Readying Rockville Pike for Renewal
Sunday, October 19, 2008
As you drive Rockville Pike and its asphalt jumble of car dealerships, strip shopping centers and fast-food restaurants, it's hard to imagine the six-lane thoroughfare as a grand boulevard. But that's the vision Montgomery County's planners have in mind.
They see the pike, Montgomery's commercial spine, redesigned as a tree-lined, walkable, bikeable, lovable and magnificent road connecting a network of urban villages strung along each side. There would be neighborhood stores, restaurants, housing and offices -- allowing residents to work, dine and shop within blocks of their high-rise apartments in an urban setting.
The villages would be built along four Metro stops -- Shady Grove, Rockville, Twinbrook and White Flint -- and to move between them, commuters would ditch their cars whenever possible and use buses, bikes or their own two feet.
The concept of re-creating the pike, a congested and unattractive thoroughfare, enjoys wide support from political leaders, residents, developers and the business community. But to become reality, the idea must surmount obstacles that include hesitation from commercial property owners who are making a profit along the cluttered road, concerns of neighbors about increased traffic and the cost of all that development amid an economic downturn.
The slowdown, which began showing up in sluggish real estate sales long before the Wall Street meltdown, could buy more time to do the pike's overhaul right, planners and developers say. Rather than piecemeal projects that have been launched in recent years, planners hope to present a cohesive vision for redeveloping a commercial zone that is 20 times larger than Tysons Corner with the capacity for 2 1/2 times as many jobs.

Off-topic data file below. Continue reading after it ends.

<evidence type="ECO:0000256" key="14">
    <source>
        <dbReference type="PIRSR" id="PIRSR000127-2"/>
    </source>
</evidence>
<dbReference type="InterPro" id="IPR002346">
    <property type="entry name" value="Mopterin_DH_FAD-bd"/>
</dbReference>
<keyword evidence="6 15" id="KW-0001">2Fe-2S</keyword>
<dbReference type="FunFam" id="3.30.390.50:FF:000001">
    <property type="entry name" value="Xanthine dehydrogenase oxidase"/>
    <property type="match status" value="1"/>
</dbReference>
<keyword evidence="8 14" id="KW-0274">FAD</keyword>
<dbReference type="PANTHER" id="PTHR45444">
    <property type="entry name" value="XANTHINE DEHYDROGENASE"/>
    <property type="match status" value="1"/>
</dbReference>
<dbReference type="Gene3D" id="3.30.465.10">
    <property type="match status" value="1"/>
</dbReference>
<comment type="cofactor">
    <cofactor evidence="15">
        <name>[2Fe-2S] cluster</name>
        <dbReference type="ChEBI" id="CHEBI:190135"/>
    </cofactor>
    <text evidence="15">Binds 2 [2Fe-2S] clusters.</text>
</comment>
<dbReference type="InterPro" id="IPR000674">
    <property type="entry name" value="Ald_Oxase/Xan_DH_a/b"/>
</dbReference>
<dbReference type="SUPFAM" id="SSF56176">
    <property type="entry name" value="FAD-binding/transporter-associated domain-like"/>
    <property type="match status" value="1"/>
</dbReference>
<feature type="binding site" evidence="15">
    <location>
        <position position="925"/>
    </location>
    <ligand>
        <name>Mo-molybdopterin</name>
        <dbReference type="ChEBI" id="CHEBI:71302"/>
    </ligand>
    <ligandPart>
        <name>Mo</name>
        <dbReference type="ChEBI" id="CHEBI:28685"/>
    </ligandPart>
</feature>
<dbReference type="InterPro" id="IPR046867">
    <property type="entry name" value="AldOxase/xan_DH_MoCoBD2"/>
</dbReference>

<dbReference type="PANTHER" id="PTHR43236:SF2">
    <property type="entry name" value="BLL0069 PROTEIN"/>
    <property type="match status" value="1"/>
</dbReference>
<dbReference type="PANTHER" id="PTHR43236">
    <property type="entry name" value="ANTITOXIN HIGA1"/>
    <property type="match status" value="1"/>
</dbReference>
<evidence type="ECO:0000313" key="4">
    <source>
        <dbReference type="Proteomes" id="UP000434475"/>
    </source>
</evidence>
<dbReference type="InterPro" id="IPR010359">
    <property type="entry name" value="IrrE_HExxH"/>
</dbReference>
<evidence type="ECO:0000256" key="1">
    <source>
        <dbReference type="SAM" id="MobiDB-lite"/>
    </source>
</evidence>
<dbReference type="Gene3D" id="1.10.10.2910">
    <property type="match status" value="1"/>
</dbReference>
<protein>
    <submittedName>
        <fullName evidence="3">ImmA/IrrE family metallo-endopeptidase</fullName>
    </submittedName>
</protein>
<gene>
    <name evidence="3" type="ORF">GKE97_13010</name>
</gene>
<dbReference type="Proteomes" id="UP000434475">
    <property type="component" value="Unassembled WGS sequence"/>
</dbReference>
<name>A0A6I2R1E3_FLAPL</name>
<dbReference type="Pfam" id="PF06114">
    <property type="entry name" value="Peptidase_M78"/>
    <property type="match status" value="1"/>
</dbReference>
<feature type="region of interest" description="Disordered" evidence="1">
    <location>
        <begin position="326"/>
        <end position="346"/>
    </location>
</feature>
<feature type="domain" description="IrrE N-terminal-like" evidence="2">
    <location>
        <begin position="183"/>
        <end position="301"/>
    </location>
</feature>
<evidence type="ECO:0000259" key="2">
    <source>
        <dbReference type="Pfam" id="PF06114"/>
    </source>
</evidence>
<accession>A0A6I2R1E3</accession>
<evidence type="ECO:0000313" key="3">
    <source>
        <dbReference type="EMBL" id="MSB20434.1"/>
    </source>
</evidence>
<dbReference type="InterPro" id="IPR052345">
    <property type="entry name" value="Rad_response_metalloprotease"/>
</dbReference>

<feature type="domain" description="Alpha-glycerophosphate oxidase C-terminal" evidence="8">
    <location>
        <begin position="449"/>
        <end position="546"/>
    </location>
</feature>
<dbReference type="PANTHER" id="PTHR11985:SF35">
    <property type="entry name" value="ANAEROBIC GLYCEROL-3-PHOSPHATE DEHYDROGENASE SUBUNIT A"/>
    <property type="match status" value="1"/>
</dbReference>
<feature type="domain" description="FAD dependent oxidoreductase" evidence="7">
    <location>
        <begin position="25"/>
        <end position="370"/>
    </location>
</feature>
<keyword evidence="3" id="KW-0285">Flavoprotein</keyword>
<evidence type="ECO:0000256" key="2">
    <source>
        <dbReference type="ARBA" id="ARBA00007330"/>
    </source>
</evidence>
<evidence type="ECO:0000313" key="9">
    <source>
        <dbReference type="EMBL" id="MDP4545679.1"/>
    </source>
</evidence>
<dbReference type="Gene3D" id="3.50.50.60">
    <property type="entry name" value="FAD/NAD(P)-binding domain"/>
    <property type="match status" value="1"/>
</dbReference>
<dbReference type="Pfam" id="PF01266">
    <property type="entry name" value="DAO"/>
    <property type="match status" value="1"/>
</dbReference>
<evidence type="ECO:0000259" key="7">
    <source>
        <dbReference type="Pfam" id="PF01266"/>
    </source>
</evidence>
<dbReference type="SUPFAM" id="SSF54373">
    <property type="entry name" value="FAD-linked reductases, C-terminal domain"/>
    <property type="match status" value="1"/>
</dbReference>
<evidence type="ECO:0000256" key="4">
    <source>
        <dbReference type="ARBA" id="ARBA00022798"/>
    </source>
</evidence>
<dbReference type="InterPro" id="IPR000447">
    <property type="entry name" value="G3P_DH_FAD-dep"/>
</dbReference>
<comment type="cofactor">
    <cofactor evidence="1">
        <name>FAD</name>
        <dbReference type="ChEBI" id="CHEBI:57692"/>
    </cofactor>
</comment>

The project, which could span 10 to 15 years, would be among the largest redevelopments of post-World War II suburbia in the Washington region.
Montgomery Planning Board Chairman Royce Hanson, nationally known among planners who favor long-range, sustainable redevelopment, has made the redesign a priority. This fall, he hopes to present a final proposal for the 420-acre White Flint area, encouraging the replacement of strip malls and acres of parking lots with high-rises and retail villages. He intends to hold hearings and send the proposal to the County Council by spring, hoping for approval by the end of next year.
"This is a huge opportunity for Montgomery County," said Don Briggs of Federal Realty Investment Trust, a major landowner on the pike. "This could be a win-win-win for everybody involved."
Montgomery's plans are part of a movement of communities across the United States that are trying to re-engineer older neighborhoods built around America's love affair with the car.
In nearby Tysons Corner, Fairfax County officials recently approved a blueprint to transform the car-clogged suburban commercial center into a more urban web of apartments, retail spaces and office buildings. That vision depends heavily on a Metrorail line that has yet to be built. Rockville Pike, by contrast, has the Red Line through its commercial core, but the stations could handle more riders.
Re-engineering the road would be expensive, perhaps as much as $300 million in today's dollars for the White Flint area, according to an informal estimate by Hanson. It's not clear whether government and developers would share the costs.
And while some of the strip centers that line the pike are aging and ripe for renewal, others have long-term leases and are profitable, giving landowners little incentive to endure years of redevelopment. Residents in the many single-family homes near the pike also have concerns, worrying that their well-established neighborhoods will be overshadowed by tall buildings and overwhelmed by traffic.